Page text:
A new study appears to confirm what many doctors have long asserted: long-term exposure to air pollution significantly increases the risk of dying of lung cancer or heart disease. The study, published this week in the Journal of the American Medical Association, is being called the most definitive research to date on the health effects of air pollution.
Researchers say the study is compelling because it involved hundreds of thousands of people in many cities across the United States who were followed for almost two decades. Michael Thun, a population expert with the American Cancer Society in Atlanta, Georgia, says, "What we found was that living in the city with the highest air pollution was approximately equal to the risk of secondhand smoke… being a non-smoker married to a smoker. And to put that in perspective, the active risk for a smoker is a about twenty times larger than the increase that we saw with the most polluted city compared with the least polluted city."
The study followed the health of a half million adults taking part in a long term American Cancer Society lifestyle study. The investigators controlled for things such as diet, smoking and weight, and looked at the level of air pollution in different cities.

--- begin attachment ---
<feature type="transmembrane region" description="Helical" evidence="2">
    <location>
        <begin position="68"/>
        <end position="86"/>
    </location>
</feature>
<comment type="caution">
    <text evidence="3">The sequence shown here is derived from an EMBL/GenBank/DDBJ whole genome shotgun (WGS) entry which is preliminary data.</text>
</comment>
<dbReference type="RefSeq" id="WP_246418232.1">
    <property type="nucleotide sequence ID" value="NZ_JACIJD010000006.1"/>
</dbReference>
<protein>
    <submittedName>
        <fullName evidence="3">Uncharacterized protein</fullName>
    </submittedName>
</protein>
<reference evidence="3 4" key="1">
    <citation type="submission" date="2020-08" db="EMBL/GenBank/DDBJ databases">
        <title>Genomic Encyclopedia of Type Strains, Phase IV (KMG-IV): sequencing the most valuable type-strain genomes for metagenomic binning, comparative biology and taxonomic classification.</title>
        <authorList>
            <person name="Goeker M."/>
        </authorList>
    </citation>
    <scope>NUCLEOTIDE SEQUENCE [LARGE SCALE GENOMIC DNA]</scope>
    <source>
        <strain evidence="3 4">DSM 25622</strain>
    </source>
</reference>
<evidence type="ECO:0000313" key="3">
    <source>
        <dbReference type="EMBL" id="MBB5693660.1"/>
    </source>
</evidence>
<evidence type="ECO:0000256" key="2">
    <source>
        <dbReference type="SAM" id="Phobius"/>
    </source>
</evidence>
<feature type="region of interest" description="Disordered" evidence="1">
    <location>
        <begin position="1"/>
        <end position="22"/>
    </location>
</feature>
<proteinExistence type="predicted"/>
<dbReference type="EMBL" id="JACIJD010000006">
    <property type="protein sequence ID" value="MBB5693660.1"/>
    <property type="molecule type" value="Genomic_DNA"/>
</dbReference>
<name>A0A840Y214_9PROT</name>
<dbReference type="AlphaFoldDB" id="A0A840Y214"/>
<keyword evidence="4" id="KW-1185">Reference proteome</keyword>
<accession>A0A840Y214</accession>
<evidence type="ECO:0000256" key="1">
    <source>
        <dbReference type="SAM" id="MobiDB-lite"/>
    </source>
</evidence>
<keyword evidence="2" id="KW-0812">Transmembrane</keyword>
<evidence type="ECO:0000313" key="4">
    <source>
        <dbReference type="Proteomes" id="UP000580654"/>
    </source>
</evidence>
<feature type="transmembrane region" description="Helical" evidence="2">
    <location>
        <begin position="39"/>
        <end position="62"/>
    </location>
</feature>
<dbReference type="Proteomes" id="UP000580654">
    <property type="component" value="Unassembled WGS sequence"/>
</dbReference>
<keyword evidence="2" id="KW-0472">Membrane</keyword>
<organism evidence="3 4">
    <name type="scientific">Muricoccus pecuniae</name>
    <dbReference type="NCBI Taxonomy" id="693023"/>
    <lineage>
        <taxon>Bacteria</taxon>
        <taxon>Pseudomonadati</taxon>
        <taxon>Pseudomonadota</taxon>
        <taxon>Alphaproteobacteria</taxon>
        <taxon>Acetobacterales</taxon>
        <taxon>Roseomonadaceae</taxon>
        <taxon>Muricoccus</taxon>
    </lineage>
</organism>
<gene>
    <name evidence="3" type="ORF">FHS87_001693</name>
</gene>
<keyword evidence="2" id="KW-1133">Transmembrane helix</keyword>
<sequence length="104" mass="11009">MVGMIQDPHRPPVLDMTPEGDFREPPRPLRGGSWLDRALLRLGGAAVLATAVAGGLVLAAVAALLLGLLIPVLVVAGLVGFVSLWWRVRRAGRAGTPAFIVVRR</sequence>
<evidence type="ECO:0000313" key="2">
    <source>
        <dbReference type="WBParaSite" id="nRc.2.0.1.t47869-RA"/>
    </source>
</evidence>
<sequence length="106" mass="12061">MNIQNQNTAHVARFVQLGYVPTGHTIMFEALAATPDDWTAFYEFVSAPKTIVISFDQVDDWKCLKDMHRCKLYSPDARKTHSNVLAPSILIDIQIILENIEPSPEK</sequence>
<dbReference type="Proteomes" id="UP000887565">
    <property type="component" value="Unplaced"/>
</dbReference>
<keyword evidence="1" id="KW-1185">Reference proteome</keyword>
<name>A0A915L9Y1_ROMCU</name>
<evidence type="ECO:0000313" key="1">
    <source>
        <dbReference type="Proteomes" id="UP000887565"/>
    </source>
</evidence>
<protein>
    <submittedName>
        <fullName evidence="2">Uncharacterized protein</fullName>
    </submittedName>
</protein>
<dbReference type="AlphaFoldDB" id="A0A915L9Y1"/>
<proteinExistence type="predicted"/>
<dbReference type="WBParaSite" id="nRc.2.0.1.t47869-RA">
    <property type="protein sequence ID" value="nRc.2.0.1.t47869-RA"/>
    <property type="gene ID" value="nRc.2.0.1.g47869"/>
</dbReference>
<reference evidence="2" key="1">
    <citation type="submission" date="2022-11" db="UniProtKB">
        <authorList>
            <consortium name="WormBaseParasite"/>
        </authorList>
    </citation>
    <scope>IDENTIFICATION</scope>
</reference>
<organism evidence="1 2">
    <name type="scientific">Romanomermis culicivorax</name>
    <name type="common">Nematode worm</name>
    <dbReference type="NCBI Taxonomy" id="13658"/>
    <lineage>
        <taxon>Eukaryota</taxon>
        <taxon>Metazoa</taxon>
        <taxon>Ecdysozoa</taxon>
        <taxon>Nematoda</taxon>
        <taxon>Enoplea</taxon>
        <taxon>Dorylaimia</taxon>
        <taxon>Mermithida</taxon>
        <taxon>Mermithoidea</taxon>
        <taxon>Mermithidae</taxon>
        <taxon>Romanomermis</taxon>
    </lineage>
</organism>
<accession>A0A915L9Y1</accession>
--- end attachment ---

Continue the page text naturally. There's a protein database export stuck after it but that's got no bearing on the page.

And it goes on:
Researchers at a number of academic institutions analyzed data on the health of nearly all of participants living in cities across the United States for from about 1980 to 2000.
Dr. Thun acknowledges that in some of the world's most polluted cities - Mexico City, New Delhi, Beijing - there are infinitely more pressing health priorities. But the study also demonstrated regulation to control pollution works. "The good news is the air pollution levels in these cities are being reduced in these cities by about a third over that twenty-year interval," he said.
But the study's authors note despite clean air regulations set by the U.S. government in 1997, most major American cities continue to exceed the standard for small particulate pollution.